Amazon on Thursday reported a continuing slowdown in its cloud computing unit AWS but stronger than expected revenue and profits for the first quarter sent its stocks higher in after-hours trading.
The Seattle-based company said it pulled in $127.4 billion in revenue for the January-March quarter, a 9% growth compared to the $116.4 billion it reported during the same period last year.
Analysts surveyed by FactSet had expected $124.6 billion.
Profits came out to $3.2 billion, or 31 cents per share, higher than the $2.24 billion industry analysts had expected.
It's also a strong improvement from the same period last year, when the e-commerce giant reported its first quarterly loss in years mainly driven by a loss in value of its investment in the electric vehicle company Rivian Automotive.
Amazon's stock rose 9% in after-hours trading.
The report on Thursday rounds out a busy earnings week for major tech companies.
On Wednesday, Facebook parent Meta beat profit and revenue expectations, leading to a bounce in its stocks in after-hours trading. Microsoft posted a spike in profits on Tuesday driven by a strong showing in its cloud segment Azure, which recently saw some slowdowns in growth. Google reported its cloud business grew by a strong 28%, leading to its first operating profit.
But it grew at a slower pace compared to the same period last year.
Amazon CEO Andy Jassy wrote in his annual shareholder's letter released earlier this month that AWS, the leader in the cloud market, was facing short-term headwinds as companies are becoming more cautious in their spending amid more uncertainty in the economy.
The company said Thursday the segment grew 16% during the first quarter, which beat analyst expectations but had a much slower showing than a 37% growth rate a year prior.
Company executives have also said shoppers have become more conscious about their spending and are trying to save costs when they can. On top of that, many shoppers have let go of their pandemic-fueled reliance on e-commerce, which led Amazon to report record revenue figures at the time.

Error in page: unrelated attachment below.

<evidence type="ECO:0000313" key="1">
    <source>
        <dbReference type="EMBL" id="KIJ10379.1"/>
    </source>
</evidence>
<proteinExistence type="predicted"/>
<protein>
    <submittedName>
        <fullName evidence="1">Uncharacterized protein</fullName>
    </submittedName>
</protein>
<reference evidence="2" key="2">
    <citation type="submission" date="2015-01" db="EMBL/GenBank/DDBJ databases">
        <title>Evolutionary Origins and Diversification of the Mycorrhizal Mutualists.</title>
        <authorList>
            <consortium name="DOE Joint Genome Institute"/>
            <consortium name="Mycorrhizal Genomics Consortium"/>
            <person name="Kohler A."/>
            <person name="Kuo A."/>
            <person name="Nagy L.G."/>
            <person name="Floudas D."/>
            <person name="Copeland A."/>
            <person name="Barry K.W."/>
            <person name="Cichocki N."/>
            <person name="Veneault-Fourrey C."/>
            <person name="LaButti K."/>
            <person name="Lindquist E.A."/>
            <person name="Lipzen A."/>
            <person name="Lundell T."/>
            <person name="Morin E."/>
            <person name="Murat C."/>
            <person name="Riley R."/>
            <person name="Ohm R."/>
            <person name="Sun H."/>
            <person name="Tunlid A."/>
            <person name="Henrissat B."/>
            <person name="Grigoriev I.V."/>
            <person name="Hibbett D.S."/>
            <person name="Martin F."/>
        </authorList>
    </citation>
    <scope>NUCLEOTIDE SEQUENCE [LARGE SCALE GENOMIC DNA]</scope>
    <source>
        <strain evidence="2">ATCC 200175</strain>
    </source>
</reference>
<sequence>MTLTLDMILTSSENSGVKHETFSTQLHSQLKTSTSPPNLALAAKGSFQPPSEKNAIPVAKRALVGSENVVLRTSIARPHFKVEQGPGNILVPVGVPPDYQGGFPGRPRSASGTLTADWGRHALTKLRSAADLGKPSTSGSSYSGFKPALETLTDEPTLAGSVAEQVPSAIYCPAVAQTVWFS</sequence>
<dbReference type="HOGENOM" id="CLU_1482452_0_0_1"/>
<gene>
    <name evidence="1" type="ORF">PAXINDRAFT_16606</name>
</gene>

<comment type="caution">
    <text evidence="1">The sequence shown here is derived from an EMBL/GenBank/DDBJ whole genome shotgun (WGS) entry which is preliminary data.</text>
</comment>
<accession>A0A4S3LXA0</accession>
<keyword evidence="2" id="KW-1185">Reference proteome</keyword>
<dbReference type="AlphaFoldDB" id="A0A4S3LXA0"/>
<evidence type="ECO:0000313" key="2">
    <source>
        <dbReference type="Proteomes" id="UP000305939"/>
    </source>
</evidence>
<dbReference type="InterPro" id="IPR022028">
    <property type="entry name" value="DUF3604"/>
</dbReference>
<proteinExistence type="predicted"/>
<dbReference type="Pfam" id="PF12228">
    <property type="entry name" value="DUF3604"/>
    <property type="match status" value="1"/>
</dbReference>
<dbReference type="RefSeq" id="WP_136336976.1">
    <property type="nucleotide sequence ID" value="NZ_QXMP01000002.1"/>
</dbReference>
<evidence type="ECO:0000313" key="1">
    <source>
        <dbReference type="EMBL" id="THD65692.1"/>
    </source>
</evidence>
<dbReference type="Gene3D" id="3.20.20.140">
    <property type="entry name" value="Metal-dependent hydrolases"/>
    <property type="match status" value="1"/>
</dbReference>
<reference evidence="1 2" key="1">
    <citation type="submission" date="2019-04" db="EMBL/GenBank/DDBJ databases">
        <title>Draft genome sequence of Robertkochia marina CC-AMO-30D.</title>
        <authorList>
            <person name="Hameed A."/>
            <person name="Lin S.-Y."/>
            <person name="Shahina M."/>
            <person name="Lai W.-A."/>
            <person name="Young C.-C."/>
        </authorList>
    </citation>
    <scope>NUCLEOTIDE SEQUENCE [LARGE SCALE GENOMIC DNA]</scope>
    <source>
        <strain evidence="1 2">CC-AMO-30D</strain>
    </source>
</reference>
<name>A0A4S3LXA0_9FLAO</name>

Amazon reported no growth in the first quarter in its online retail business. It grew by 3% excluding foreign exchange rates.
Amazon too has been cutting its expenses amid sluggish online sales and concerns over whether the U.S. will dip into a recession.
The company began trimming its spending last year by cancelling some of its warehouse expansion plans and reducing headcount in its facilities through attrition.
It accelerated cost-saving measures over the past couple of quarters by cutting 27,000 corporate roles in different units, including devices, advertising, AWS and Twitch, the popular live streaming platform it acquired in 2014.
It has also axed several businesses that weren't bringing in enough cash, such as its healthcare startup Amazon Care, subsidiary fabric.com and the video calling device Amazon Glow. On Wednesday, the company said it would shut down its health-focused Halo devices and related membership service on August 1.
In February, the retailer said it would shut down some of its Amazon Fresh and Go convivence stores and pause expansions as it attempts to find the right formula for its grocery business.
Amazon has also paused construction on the second phase of its headquarters in northern Virginia.
It expects to bring thousands into the first phase of the development when it opens in June, and has asked for $152.7 million in state incentives for bringing those jobs to Virginia.
Jassy has signaled confidence that the company can get its costs under control.
He has also said Amazon will continue to expand its investments in a number of areas that are further from its core business, such as healthcare, generative AI and Kuiper, a satellite broadband project the company unveiled in 2020.